Helotes’ mother pays tribute to her late son who had spina bifida with a 5km walk, run and roll

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For many years, Helotes first responders were at the fingertips of Jay Angel Perez. Perez, born with spina bifida and paralyzed from the waist down, had an undying respect for firefighters and police.

The relationship developed as they responded to calls from his mother, Tammy Nettles, to help lift him off the floor if he felt it was wrong to move to his bed or wheelchair. They always arrived promptly to help her broad-shouldered son, a devout Catholic who loved the Dallas Cowboys and Spurs.

“He had this ability and this relationship where he could pick up the phone and have a conversation with them,” Nettles said. “It brought tears to my eyes.”

The men and women who enforced the law and fought the fires played a central role in the last 12 years of Perez’s life.

On January 3, 2021, Nettles’ son, whom she called a blessing, died. He was 37 years old. Five days later, family, friends and first responders gathered for his final farewell. They attended Perez’s rosary at St. Mary’s Funeral Home and his funeral at Our Lady of Guadalupe Catholic Church in Helotes. Fire trucks and police cars lined the sidewalks of both departments.

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A 22-year Air Force veteran, Vincent T. Davis embarked on a second career as a journalist and found his calling. By observing and listening to San Antonio, he finds intriguing stories to tell about ordinary people. He shares his stories with Express-News subscribers every Monday morning.


San Antonio Police Chief William McManus and San Antonio Fire Chief Charles Hood attended the rosary and Perez’s funeral. Hood shared with mourners that he had a photo of Perez on the wall in his office. He remembers how Perez phoned him on Christmas Eve and they talked for over an hour. Perez, he said, was “a shining light to all who knew him”.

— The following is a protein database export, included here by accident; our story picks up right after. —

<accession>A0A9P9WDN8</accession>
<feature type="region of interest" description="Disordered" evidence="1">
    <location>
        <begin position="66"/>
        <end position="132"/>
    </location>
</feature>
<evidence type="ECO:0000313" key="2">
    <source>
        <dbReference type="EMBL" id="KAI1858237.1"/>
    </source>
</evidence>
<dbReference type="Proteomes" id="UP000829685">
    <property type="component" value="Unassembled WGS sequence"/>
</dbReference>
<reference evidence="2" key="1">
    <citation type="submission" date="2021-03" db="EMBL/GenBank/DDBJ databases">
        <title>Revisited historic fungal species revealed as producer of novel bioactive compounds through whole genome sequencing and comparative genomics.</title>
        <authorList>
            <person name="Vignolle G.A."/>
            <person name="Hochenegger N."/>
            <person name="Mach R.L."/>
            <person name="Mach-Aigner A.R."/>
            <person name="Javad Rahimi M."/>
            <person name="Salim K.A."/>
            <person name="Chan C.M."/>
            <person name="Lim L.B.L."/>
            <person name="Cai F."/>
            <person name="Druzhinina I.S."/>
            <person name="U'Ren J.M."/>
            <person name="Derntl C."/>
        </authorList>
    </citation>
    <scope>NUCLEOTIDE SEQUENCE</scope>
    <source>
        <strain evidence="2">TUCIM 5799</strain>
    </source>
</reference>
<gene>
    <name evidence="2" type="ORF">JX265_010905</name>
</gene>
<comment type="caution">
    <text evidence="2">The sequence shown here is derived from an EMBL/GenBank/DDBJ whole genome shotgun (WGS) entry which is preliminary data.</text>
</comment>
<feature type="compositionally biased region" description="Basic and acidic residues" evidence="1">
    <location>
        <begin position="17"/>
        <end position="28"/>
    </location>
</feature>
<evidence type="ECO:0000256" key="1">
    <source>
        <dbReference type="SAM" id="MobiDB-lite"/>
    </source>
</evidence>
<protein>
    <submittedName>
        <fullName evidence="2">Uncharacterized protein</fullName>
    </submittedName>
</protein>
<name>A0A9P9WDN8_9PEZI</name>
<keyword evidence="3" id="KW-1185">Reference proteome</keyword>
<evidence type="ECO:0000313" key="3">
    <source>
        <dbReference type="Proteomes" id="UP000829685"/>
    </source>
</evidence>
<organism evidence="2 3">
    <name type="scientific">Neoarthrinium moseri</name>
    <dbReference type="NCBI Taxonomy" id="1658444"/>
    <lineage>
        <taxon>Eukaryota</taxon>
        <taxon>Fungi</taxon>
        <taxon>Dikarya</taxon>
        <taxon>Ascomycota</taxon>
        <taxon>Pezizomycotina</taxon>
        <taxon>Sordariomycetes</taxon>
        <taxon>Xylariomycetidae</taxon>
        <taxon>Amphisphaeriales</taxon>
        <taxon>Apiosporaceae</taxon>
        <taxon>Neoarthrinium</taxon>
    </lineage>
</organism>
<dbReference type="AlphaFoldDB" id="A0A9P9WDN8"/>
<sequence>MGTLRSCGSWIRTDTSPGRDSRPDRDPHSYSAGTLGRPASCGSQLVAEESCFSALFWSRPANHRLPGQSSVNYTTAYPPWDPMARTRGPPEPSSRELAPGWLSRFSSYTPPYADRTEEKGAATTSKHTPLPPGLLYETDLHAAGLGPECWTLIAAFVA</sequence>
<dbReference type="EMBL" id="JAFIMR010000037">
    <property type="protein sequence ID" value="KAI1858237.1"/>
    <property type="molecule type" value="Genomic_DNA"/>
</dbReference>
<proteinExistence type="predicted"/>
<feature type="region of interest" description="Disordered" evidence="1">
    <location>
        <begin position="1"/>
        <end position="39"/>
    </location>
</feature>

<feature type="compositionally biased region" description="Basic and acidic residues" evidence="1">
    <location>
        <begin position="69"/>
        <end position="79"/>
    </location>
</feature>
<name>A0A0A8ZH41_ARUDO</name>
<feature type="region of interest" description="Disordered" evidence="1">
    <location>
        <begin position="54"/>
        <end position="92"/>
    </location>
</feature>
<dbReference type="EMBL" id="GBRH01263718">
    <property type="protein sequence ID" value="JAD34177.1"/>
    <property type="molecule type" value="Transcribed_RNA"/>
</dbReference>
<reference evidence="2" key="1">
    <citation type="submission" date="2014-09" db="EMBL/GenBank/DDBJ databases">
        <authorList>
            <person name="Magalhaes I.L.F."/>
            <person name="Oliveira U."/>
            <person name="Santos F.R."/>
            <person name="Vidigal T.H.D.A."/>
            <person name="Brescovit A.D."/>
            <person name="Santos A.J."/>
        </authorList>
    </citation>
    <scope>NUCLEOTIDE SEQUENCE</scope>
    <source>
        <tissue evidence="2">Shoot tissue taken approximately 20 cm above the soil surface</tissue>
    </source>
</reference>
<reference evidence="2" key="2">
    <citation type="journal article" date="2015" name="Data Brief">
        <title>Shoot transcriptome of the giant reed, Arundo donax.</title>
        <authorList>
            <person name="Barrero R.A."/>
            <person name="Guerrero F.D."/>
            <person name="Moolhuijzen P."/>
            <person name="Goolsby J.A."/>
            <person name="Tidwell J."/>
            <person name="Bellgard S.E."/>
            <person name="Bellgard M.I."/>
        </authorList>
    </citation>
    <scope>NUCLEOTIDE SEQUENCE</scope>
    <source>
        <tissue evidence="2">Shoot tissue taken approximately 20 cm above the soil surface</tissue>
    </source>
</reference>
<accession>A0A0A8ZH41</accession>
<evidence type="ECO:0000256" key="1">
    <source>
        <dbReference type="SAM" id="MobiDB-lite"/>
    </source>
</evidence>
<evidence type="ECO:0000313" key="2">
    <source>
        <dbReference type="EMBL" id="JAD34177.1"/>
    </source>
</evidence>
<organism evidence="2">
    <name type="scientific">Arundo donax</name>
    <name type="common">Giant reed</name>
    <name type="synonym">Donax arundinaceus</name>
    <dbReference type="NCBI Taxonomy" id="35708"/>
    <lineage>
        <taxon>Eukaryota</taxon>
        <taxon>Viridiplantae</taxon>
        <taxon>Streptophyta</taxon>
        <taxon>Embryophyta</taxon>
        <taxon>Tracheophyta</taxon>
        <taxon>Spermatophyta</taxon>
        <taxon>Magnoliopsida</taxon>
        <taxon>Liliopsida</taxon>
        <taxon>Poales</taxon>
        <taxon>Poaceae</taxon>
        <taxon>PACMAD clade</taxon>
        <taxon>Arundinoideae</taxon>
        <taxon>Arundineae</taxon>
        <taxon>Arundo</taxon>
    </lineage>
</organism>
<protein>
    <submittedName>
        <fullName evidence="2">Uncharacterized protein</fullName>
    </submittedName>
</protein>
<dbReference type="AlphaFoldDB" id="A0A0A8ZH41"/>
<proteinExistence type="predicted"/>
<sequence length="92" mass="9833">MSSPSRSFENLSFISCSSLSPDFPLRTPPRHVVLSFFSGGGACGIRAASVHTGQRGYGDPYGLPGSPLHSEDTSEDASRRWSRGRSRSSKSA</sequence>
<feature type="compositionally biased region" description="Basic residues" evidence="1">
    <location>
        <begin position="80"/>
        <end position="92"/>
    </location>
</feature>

“Every day things get tough for you, you think about Jay,” Hood said. “Jay is a precious gift. I will remember him forever.

Police and firefighters who knew Perez served as pallbearers, lifting him one last time. Before the funeral was over, Nettles slipped off her black heeled shoes and put them aside, as in the Bible, as a sign of humility. She knelt before her son’s coffin and prayed. It was a mother’s last act of service to her child whom she had cared for from birth to death.

“I believe we all have a moment to leave,” Nettles said. “God let me borrow it for almost 38 years. Then I had to give it back to him.

On Saturday, Nettles and Spina Bifida Texas will sponsor the first Jay’s 5K Run-Walk & Roll at the Texas Ski Ranch, 6700 Interstate 35, New Braunfels.

Nettles, a registered nurse, said the purpose of the event was to spread the word and raise money for San Antonio children born with spina bifida. She wants others to know that many families cannot afford ramps, need adaptive equipment, and need transportation for their sons and daughters to doctor’s appointments.

Nettles said the product will help families with high costs for hospitalization, medications, medical supplies and home modifications.

“When you have a child with a disability, it’s your world,” she said. “His legacy will continue to help others. We who have been called to give back.